[ISN] Hacking puts 4,500 students grades in doubt at Western High

From: InfoSec News (isnat_private)
Date: Thu Jun 06 2002 - 20:08:04 PDT

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    By Bill Hirschman and Jamie Malernee 
    Education Writers 
    Posted June 6 2002 
    Every student's grades at Western High School are being re-examined 
    after a junior admitted hacking into the school's computer and 
    changing classmates' grades for $5, officials said Wednesday.
    Barely a week before graduation and final exams, teachers are being 
    asked to review grades for the 4,500 students at Broward County's 
    second-largest school.
    Two students, described as "computer whizzes," were suspended for 10 
    days this month for violating the district's student code of conduct 
    regulating technology that forbids "vandalizing data [and] 
    infiltrating systems," officials said.
    One suspect's parents said the charges are baseless. The boy who 
    admitted to the hacking is cooperating with investigators, officials 
    The Sun-Sentinel is not naming the students because they are minors 
    and no criminal charges have been filed.
    District investigators are trying to determine whether other students 
    were involved, said Joe Melita, executive director of the districtís 
    investigative unit.
    No one knows how many records were changed, but one student has 
    admitted to altering 20 grades or attendance records, Melita said.
    Assistant Principal Monty Escabi said those grades appeared to be for 
    tests and quizzes, not final grades.
    But all teachers were asked in a memo Tuesday to "review your grades 
    in previously saved documents."
    The Davie school - with satellite campuses in Weston and Sunrise - is 
    one of several in Broward where marks are kept in a centralized 
    computer program called the electronic gradebook. In theory, only 
    guidance counselors and administrators have access to every teachers' 
    individual section of the computer.
    Early indications are that the students may have hacked into the 
    school's computer to get teachers' passwords, Escabi said.
    They likely changed other students' grades, not their own, because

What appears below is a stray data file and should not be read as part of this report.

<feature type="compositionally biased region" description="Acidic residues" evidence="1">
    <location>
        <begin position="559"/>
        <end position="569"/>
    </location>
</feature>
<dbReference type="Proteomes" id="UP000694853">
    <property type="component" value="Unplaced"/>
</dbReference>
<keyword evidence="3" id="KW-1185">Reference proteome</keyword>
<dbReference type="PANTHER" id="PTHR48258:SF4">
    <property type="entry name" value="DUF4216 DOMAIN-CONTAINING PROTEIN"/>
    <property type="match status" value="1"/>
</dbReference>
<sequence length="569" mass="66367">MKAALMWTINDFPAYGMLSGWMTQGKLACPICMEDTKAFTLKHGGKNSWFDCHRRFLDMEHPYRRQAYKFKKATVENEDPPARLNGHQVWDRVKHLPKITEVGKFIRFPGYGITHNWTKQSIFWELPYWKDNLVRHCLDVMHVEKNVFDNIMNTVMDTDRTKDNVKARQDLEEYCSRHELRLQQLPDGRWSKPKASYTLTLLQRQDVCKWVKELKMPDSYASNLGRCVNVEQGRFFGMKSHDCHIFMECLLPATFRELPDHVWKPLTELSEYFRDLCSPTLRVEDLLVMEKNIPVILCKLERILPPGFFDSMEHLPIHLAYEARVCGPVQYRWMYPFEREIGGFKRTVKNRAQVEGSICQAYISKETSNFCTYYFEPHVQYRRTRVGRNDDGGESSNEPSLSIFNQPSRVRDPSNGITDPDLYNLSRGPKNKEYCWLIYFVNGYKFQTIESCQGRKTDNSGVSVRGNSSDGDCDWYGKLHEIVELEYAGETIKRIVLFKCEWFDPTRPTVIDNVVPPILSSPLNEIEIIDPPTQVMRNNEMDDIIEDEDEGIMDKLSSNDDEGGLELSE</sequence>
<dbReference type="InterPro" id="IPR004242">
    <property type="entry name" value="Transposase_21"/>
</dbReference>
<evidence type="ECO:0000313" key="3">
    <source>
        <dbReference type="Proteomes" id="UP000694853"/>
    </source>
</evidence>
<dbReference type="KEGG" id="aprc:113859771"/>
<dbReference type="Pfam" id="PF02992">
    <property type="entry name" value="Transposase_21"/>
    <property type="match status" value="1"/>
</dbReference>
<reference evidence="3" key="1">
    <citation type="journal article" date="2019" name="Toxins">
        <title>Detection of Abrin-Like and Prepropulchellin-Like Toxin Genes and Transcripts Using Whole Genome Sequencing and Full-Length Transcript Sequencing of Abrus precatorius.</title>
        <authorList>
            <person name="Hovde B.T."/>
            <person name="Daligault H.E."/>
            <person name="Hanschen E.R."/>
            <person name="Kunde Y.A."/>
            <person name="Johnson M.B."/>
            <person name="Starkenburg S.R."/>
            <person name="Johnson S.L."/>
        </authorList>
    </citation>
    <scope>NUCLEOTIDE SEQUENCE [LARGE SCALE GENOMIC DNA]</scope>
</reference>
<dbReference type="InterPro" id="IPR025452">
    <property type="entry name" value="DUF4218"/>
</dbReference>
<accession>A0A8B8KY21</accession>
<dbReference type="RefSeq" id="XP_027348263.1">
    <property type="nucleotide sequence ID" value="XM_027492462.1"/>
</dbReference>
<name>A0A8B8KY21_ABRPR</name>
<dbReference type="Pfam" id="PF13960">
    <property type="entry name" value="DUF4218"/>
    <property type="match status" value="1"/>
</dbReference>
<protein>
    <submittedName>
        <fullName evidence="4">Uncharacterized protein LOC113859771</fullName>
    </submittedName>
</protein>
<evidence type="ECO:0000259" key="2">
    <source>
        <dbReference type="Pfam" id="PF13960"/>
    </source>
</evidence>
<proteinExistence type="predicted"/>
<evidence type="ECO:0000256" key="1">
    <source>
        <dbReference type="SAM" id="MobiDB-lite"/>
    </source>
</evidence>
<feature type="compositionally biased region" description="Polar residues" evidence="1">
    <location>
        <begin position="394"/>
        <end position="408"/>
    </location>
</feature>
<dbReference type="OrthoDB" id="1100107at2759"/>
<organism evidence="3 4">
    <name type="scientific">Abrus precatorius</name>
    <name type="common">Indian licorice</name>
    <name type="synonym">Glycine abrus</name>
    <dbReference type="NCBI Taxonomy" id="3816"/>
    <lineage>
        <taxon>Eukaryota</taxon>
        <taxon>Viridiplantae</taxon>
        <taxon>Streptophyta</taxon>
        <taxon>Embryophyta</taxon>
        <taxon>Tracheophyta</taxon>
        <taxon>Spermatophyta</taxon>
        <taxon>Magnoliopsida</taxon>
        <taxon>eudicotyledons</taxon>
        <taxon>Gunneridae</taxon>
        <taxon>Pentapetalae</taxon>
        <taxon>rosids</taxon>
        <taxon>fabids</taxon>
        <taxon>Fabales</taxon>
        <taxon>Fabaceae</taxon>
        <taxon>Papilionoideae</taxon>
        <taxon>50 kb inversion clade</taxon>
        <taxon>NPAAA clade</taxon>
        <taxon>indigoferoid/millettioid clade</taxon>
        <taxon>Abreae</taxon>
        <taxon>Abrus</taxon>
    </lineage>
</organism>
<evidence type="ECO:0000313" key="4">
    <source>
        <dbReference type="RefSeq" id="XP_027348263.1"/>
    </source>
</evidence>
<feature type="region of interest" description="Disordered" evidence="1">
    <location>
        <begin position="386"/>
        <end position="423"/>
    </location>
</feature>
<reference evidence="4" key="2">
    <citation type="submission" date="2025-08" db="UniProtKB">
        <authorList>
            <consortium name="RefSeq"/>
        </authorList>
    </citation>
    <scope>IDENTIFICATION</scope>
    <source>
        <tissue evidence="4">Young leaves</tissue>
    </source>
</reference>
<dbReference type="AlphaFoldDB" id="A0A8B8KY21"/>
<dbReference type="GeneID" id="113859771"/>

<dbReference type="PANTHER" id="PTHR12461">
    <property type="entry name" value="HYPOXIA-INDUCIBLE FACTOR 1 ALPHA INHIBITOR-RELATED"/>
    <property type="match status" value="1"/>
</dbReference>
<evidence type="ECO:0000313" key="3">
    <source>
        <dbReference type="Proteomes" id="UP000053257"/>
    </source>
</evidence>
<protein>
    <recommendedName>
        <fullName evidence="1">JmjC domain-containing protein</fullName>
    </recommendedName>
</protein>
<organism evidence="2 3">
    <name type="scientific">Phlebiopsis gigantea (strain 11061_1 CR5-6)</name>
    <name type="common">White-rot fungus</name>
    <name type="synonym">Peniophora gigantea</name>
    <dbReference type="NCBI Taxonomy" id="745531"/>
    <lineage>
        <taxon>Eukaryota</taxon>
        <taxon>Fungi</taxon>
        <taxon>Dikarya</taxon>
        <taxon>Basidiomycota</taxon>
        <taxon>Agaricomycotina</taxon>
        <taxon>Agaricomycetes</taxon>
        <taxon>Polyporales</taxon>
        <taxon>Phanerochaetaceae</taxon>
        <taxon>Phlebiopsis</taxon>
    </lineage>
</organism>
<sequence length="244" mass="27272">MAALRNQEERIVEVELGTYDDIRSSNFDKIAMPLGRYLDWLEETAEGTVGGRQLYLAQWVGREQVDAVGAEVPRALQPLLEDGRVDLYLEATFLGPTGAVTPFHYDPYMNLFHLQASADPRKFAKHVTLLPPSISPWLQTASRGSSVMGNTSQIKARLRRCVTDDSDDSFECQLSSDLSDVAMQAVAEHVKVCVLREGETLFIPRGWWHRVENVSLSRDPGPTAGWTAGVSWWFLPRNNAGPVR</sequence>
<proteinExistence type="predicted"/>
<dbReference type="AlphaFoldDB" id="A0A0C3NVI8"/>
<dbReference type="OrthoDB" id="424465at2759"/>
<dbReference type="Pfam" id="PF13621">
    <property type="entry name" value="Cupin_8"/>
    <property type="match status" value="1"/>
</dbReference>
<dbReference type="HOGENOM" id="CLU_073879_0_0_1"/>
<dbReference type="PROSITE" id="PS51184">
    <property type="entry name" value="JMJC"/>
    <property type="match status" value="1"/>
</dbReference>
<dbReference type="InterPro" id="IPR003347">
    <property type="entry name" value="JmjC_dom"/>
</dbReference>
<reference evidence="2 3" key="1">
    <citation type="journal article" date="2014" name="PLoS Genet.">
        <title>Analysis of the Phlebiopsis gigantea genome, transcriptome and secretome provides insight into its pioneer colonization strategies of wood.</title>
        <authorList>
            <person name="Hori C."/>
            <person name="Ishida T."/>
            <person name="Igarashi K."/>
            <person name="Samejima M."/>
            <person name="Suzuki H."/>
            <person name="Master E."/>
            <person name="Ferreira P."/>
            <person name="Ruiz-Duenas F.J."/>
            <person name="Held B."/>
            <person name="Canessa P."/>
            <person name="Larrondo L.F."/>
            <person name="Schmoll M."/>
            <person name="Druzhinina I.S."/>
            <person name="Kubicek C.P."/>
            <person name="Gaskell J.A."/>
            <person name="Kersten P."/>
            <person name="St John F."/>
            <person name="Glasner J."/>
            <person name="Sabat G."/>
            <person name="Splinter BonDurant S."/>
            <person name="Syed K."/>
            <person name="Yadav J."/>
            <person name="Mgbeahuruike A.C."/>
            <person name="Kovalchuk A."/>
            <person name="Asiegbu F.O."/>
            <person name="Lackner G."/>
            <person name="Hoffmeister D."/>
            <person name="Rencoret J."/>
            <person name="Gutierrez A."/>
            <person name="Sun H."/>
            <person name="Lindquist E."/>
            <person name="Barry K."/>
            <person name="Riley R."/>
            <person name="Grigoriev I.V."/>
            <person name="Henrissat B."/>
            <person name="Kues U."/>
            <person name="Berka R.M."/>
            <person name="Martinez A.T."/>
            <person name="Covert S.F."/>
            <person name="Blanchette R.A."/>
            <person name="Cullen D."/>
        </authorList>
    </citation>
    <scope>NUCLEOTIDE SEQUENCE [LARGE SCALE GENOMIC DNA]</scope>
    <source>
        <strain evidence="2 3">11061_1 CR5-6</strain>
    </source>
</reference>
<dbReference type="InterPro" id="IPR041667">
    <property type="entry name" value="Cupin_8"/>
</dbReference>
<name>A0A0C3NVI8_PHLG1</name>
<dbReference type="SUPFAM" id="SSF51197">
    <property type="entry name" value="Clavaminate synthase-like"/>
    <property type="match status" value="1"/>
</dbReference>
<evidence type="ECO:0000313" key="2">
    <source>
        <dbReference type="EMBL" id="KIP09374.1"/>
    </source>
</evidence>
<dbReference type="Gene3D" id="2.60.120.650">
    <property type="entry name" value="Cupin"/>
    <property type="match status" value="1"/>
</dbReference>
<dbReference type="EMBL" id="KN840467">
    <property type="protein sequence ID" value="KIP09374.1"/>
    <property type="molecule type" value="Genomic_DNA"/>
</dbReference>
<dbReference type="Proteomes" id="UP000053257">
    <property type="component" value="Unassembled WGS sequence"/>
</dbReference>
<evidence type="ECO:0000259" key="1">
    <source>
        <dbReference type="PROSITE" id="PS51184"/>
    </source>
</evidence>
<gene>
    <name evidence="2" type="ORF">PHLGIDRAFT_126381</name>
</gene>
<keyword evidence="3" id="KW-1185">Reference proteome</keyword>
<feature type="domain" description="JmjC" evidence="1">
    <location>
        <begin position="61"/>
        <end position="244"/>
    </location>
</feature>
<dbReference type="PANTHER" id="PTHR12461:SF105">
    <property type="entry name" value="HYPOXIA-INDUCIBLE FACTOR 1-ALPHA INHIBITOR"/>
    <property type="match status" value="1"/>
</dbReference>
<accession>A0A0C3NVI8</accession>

they are "very, very smart" kids who fancied themselves as hackers -
    and accomplished just that, Escabi said.
    "These are not your average students," he said. "They've been around 
    computers for a long time, have computers at home, and go to hacker 
    [Web] sites to learn how to do this."
    Anonymous tip came in
    School officials received an anonymous tip about hacking some months 
    ago but were unable to find any signs of tampering, said district 
    spokesman Kirk Englehardt.
    Then a parent called two or three weeks ago naming a specific student 
    who had changed grades, Melita said. The student was questioned and no 
    indication was found that grades had been changed.
    But last week a teacher noticed that a zero she had given a student 
    had been changed to a 100. When that student was questioned, he named 
    another student - not the one questioned weeks earlier.
    "It's obvious that if a kid is doing nothing in class and then he has 
    a 90 [percent], well, it's just quite obvious," Escabi said.
    The first student admitted that he and a friend had been changing 
    grades and attendance records "for some time," Melita said.
    On Monday, the friend was caught trying to use a teacher's password on 
    a computer in the school's library. The codes apparently had been 
    changed and the password didn't work.
    That boy's mother said Wednesday that her son got the password from 
    the first boy and was only trying to check his e-mail on a Web site 
    blocked from normal access. The first student claimed a chorus teacher 
    had given his password to several classmates because 
    Internet-censoring software blocked students from being able to access 
    Web sites they legitimately used for research on classwork.
    Mom defends son
    "He did something very foolish. He should have talked to the teacher," 
    his mother said, concerned that the district is punishing her son too 
    severely without proof. "But my son is a good student. He's very 
    respectful. He has not been in trouble and they're not even giving him 
    the benefit of the doubt."
    She said he didn't know he was doing anything wrong, evidenced by 
    trying to log on "right in front of the librarian."
    The teacher has denied giving the password to anyone, Area 
    Superintendent Verda Farrow said.
    Farrow said the boy was not suspended because of the grade-changing 
    allegation, but because he was using a teacher's password. However, 
    his involvement in the grade changing is under investigation.
    The suspended students will not be able to return to campus this 
    school year, but they will be allowed to take their final exams this 
    In a memo Wednesday, Western's media specialist warned teachers not to 
    give their passwords to students, not to leave their computers turned 
    on and unattended, and to change their password regularly. They were 
    also advised to do weekly printouts of grades as a backup when such 
    incidents occur.
    Since the discovery, the school has contacted the company that 
    provides the electronic grade books. New passwords and additional 
    security measures have been added to prevent future incidents, Escabi 
    Bill Hirschman can be reached at bhirschman@sun-sentinel.com or 
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